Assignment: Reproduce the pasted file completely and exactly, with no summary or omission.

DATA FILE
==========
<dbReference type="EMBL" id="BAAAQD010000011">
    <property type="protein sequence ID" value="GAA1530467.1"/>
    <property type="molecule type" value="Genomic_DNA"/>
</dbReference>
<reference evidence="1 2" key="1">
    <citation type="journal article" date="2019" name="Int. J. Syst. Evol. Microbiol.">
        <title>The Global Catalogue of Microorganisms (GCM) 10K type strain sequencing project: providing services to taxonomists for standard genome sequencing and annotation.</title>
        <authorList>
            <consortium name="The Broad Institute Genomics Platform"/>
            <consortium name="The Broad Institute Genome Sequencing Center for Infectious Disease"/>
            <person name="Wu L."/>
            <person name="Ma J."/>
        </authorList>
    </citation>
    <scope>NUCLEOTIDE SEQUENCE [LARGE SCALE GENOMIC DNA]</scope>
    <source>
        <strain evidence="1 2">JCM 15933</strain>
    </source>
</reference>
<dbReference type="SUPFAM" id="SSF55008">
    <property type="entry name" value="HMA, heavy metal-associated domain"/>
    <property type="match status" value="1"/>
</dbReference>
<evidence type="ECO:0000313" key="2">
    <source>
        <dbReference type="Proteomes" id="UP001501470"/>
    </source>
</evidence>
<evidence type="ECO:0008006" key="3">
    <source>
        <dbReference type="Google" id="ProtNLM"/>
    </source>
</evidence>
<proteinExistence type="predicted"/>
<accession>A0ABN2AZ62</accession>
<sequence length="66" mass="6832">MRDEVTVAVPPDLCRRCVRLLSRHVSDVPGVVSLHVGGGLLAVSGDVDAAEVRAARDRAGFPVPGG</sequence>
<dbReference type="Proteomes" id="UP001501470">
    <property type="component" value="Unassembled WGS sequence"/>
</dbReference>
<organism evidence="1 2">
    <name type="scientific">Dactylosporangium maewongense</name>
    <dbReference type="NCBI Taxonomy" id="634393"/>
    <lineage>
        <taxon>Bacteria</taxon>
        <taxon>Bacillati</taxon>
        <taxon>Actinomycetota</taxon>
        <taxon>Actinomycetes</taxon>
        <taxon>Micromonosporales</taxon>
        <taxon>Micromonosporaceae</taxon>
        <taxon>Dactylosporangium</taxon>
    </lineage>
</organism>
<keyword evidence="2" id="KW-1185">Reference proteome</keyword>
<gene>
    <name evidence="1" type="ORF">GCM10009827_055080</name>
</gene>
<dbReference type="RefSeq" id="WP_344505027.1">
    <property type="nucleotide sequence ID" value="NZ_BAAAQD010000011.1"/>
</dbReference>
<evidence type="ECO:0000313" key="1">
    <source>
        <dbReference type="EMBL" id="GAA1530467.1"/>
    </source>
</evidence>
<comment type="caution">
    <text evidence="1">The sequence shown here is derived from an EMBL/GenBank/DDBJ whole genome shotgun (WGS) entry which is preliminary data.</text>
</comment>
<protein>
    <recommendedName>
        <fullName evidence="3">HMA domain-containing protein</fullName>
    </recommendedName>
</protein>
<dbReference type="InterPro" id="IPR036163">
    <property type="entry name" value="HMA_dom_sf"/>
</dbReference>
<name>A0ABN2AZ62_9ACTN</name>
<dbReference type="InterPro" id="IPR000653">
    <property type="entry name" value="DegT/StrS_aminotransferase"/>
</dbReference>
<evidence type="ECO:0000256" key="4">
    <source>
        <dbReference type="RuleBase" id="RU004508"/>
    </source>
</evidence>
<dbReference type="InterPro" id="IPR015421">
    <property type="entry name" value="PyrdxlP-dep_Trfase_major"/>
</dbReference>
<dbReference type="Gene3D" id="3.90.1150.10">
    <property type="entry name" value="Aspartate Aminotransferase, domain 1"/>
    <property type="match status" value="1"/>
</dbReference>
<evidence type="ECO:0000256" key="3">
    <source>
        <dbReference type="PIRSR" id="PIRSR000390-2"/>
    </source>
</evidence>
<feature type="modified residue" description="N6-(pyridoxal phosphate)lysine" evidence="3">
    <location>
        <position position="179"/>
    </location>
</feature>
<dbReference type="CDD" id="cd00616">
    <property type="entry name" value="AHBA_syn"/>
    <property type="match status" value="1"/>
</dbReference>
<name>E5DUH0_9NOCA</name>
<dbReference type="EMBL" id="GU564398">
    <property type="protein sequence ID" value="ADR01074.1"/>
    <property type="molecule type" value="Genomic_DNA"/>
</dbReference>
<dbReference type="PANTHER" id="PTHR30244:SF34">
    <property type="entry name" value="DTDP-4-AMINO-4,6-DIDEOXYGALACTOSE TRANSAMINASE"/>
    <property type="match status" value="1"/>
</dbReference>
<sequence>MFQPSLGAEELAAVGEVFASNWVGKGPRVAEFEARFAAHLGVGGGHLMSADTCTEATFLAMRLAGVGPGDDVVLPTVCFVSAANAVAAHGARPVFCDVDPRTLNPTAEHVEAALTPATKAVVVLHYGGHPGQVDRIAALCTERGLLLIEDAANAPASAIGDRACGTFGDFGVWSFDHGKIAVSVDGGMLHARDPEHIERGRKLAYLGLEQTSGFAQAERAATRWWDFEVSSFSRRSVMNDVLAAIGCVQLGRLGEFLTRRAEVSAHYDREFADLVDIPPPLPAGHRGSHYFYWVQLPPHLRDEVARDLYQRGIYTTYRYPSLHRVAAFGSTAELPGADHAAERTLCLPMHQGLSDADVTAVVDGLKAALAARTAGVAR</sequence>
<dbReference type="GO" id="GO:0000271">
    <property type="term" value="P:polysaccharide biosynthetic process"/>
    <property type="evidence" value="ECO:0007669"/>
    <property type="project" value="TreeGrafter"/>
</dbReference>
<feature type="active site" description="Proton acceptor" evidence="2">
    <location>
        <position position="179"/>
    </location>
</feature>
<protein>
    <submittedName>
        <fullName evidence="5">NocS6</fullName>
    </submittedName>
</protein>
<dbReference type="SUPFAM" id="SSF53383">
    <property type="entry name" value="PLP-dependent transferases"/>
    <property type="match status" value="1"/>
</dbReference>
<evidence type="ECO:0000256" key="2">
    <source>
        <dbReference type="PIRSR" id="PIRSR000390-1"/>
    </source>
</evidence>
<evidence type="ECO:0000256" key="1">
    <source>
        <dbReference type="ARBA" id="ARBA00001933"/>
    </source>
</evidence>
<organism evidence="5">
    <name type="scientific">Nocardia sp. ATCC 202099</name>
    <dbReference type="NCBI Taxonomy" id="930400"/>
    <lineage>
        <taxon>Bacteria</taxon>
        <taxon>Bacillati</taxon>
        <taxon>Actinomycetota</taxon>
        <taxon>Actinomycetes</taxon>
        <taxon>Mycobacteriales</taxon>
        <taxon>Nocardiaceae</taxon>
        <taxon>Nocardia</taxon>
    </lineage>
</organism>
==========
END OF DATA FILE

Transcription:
<dbReference type="EMBL" id="BAAAQD010000011">
    <property type="protein sequence ID" value="GAA1530467.1"/>
    <property type="molecule type" value="Genomic_DNA"/>
</dbReference>
<reference evidence="1 2" key="1">
    <citation type="journal article" date="2019" name="Int. J. Syst. Evol. Microbiol.">
        <title>The Global Catalogue of Microorganisms (GCM) 10K type strain sequencing project: providing services to taxonomists for standard genome sequencing and annotation.</title>
        <authorList>
            <consortium name="The Broad Institute Genomics Platform"/>
            <consortium name="The Broad Institute Genome Sequencing Center for Infectious Disease"/>
            <person name="Wu L."/>
            <person name="Ma J."/>
        </authorList>
    </citation>
    <scope>NUCLEOTIDE SEQUENCE [LARGE SCALE GENOMIC DNA]</scope>
    <source>
        <strain evidence="1 2">JCM 15933</strain>
    </source>
</reference>
<dbReference type="SUPFAM" id="SSF55008">
    <property type="entry name" value="HMA, heavy metal-associated domain"/>
    <property type="match status" value="1"/>
</dbReference>
<evidence type="ECO:0000313" key="2">
    <source>
        <dbReference type="Proteomes" id="UP001501470"/>
    </source>
</evidence>
<evidence type="ECO:0008006" key="3">
    <source>
        <dbReference type="Google" id="ProtNLM"/>
    </source>
</evidence>
<proteinExistence type="predicted"/>
<accession>A0ABN2AZ62</accession>
<sequence length="66" mass="6832">MRDEVTVAVPPDLCRRCVRLLSRHVSDVPGVVSLHVGGGLLAVSGDVDAAEVRAARDRAGFPVPGG</sequence>
<dbReference type="Proteomes" id="UP001501470">
    <property type="component" value="Unassembled WGS sequence"/>
</dbReference>
<organism evidence="1 2">
    <name type="scientific">Dactylosporangium maewongense</name>
    <dbReference type="NCBI Taxonomy" id="634393"/>
    <lineage>
        <taxon>Bacteria</taxon>
        <taxon>Bacillati</taxon>
        <taxon>Actinomycetota</taxon>
        <taxon>Actinomycetes</taxon>
        <taxon>Micromonosporales</taxon>
        <taxon>Micromonosporaceae</taxon>
        <taxon>Dactylosporangium</taxon>
    </lineage>
</organism>
<keyword evidence="2" id="KW-1185">Reference proteome</keyword>
<gene>
    <name evidence="1" type="ORF">GCM10009827_055080</name>
</gene>
<dbReference type="RefSeq" id="WP_344505027.1">
    <property type="nucleotide sequence ID" value="NZ_BAAAQD010000011.1"/>
</dbReference>
<evidence type="ECO:0000313" key="1">
    <source>
        <dbReference type="EMBL" id="GAA1530467.1"/>
    </source>
</evidence>
<comment type="caution">
    <text evidence="1">The sequence shown here is derived from an EMBL/GenBank/DDBJ whole genome shotgun (WGS) entry which is preliminary data.</text>
</comment>
<protein>
    <recommendedName>
        <fullName evidence="3">HMA domain-containing protein</fullName>
    </recommendedName>
</protein>
<dbReference type="InterPro" id="IPR036163">
    <property type="entry name" value="HMA_dom_sf"/>
</dbReference>
<name>A0ABN2AZ62_9ACTN</name>
<dbReference type="InterPro" id="IPR000653">
    <property type="entry name" value="DegT/StrS_aminotransferase"/>
</dbReference>
<evidence type="ECO:0000256" key="4">
    <source>
        <dbReference type="RuleBase" id="RU004508"/>
    </source>
</evidence>
<dbReference type="InterPro" id="IPR015421">
    <property type="entry name" value="PyrdxlP-dep_Trfase_major"/>
</dbReference>
<dbReference type="Gene3D" id="3.90.1150.10">
    <property type="entry name" value="Aspartate Aminotransferase, domain 1"/>
    <property type="match status" value="1"/>
</dbReference>
<evidence type="ECO:0000256" key="3">
    <source>
        <dbReference type="PIRSR" id="PIRSR000390-2"/>
    </source>
</evidence>
<feature type="modified residue" description="N6-(pyridoxal phosphate)lysine" evidence="3">
    <location>
        <position position="179"/>
    </location>
</feature>
<dbReference type="CDD" id="cd00616">
    <property type="entry name" value="AHBA_syn"/>
    <property type="match status" value="1"/>
</dbReference>
<name>E5DUH0_9NOCA</name>
<dbReference type="EMBL" id="GU564398">
    <property type="protein sequence ID" value="ADR01074.1"/>
    <property type="molecule type" value="Genomic_DNA"/>
</dbReference>
<dbReference type="PANTHER" id="PTHR30244:SF34">
    <property type="entry name" value="DTDP-4-AMINO-4,6-DIDEOXYGALACTOSE TRANSAMINASE"/>
    <property type="match status" value="1"/>
</dbReference>
<sequence>MFQPSLGAEELAAVGEVFASNWVGKGPRVAEFEARFAAHLGVGGGHLMSADTCTEATFLAMRLAGVGPGDDVVLPTVCFVSAANAVAAHGARPVFCDVDPRTLNPTAEHVEAALTPATKAVVVLHYGGHPGQVDRIAALCTERGLLLIEDAANAPASAIGDRACGTFGDFGVWSFDHGKIAVSVDGGMLHARDPEHIERGRKLAYLGLEQTSGFAQAERAATRWWDFEVSSFSRRSVMNDVLAAIGCVQLGRLGEFLTRRAEVSAHYDREFADLVDIPPPLPAGHRGSHYFYWVQLPPHLRDEVARDLYQRGIYTTYRYPSLHRVAAFGSTAELPGADHAAERTLCLPMHQGLSDADVTAVVDGLKAALAARTAGVAR</sequence>
<dbReference type="GO" id="GO:0000271">
    <property type="term" value="P:polysaccharide biosynthetic process"/>
    <property type="evidence" value="ECO:0007669"/>
    <property type="project" value="TreeGrafter"/>
</dbReference>
<feature type="active site" description="Proton acceptor" evidence="2">
    <location>
        <position position="179"/>
    </location>
</feature>
<protein>
    <submittedName>
        <fullName evidence="5">NocS6</fullName>
    </submittedName>
</protein>
<dbReference type="SUPFAM" id="SSF53383">
    <property type="entry name" value="PLP-dependent transferases"/>
    <property type="match status" value="1"/>
</dbReference>
<evidence type="ECO:0000256" key="2">
    <source>
        <dbReference type="PIRSR" id="PIRSR000390-1"/>
    </source>
</evidence>
<evidence type="ECO:0000256" key="1">
    <source>
        <dbReference type="ARBA" id="ARBA00001933"/>
    </source>
</evidence>
<organism evidence="5">
    <name type="scientific">Nocardia sp. ATCC 202099</name>
    <dbReference type="NCBI Taxonomy" id="930400"/>
    <lineage>
        <taxon>Bacteria</taxon>
        <taxon>Bacillati</taxon>
        <taxon>Actinomycetota</taxon>
        <taxon>Actinomycetes</taxon>
        <taxon>Mycobacteriales</taxon>
        <taxon>Nocardiaceae</taxon>
        <taxon>Nocardia</taxon>
    </lineage>
</organism>